Nonambulatory patients must only be allowed to enter the area of the MR system using a nonferromagnetic wheelchair or nonferromagnetic gurney. Wheelchairs and gurneys should also be inspected for the presence of a ferromagnetic oxygen tank or other similar components or accessories before allowing the patient into the MR setting. Fortunately, there are several commercially available, MR-safe or MR-compatible devices that may be used to transport and support patients to and from the MR system room.

Any individual accompanying the patient must be required to remove all metallic objects before entering the MR area and should undergo a careful and thorough screening procedure. All hospital and outside personnel that may need to enter the MR environment periodically or in response to an emergency (e.g., custodial staff, maintenance workers, housekeeping staff, bioengineers, nurses, security officers, fire fighters etc.) should be educated about the potential hazards associated with the magnetic fringe field of the MR system. These individuals should, likewise, be instructed to remove metal objects before entering the MR environment, especially the MR system room in order to prevent missile-related accidents.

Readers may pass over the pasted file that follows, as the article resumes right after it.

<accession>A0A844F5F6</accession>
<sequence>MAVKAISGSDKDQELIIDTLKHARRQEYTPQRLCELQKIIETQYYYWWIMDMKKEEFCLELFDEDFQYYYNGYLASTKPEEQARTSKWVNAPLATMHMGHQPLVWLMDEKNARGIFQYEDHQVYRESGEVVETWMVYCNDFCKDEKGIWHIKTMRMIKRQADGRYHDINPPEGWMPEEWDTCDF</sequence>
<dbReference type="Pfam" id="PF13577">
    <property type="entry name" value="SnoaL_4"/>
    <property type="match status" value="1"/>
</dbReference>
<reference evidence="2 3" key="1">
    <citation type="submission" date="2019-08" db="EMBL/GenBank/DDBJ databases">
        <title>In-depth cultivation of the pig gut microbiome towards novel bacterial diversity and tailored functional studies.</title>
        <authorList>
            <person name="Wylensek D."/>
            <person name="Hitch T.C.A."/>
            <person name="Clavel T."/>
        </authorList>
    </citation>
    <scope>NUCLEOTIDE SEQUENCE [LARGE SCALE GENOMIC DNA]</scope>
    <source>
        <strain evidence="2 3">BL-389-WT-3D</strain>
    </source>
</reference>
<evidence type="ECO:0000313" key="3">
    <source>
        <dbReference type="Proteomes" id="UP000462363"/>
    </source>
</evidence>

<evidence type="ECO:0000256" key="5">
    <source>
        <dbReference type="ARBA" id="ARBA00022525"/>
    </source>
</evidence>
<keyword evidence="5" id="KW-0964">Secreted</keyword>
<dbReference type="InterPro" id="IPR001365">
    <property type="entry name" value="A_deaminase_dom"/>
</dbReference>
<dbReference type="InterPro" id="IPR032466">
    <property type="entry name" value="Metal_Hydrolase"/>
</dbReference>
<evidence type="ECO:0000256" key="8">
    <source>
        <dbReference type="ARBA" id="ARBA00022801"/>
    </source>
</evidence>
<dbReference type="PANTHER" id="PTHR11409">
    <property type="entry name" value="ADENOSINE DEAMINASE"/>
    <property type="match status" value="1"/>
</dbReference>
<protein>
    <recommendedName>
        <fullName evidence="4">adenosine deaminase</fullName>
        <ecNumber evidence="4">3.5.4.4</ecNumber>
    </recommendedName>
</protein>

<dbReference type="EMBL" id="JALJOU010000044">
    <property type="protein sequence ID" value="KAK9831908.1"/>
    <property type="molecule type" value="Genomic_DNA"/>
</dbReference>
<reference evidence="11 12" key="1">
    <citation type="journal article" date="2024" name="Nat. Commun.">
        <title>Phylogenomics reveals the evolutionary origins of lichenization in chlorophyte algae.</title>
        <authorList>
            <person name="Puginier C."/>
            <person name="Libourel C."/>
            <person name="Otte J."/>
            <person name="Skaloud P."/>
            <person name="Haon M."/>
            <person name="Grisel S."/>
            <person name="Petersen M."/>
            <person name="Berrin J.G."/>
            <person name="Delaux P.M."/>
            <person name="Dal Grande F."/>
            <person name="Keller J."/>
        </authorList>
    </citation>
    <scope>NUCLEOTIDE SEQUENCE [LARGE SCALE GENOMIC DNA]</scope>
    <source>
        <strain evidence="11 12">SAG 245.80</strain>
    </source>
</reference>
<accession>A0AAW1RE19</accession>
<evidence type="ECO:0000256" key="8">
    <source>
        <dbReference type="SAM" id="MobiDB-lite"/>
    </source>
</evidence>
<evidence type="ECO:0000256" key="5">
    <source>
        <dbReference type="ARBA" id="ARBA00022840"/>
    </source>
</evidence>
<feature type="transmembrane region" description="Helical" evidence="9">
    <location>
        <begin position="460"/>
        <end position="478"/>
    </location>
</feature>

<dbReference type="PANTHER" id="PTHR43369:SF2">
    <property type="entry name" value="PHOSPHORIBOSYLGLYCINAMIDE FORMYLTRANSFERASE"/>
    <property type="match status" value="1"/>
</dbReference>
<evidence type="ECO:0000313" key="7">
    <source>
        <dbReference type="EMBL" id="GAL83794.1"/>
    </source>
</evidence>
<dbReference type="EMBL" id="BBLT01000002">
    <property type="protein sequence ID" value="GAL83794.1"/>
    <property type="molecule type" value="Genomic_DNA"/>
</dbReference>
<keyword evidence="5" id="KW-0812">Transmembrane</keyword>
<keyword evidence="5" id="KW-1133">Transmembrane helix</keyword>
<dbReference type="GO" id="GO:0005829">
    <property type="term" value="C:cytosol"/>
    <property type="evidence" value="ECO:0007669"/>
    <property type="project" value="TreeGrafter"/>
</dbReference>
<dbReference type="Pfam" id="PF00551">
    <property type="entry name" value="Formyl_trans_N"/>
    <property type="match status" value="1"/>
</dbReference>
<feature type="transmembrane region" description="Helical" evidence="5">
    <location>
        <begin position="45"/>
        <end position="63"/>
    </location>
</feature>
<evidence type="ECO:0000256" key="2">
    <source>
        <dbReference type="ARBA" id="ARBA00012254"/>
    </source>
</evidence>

Many serious incidents have occurred when individuals, who were unaware of the powers of the fringe field, entered the MR environment with items such as oxygen tanks, wheel chairs, monitors, and other similar ferromagnetic objects. In July 2001, a fatal accident, widely reported in the news media, illustrated the extreme importance of careful attention to ferromagnetic objects that may pose hazards in the MR environment. According to several newspaper reports, a young patient suffered a blow to the head from a ferromagnetic oxygen tank that became a projectile in the presence of a 1.5-Tesla MR system.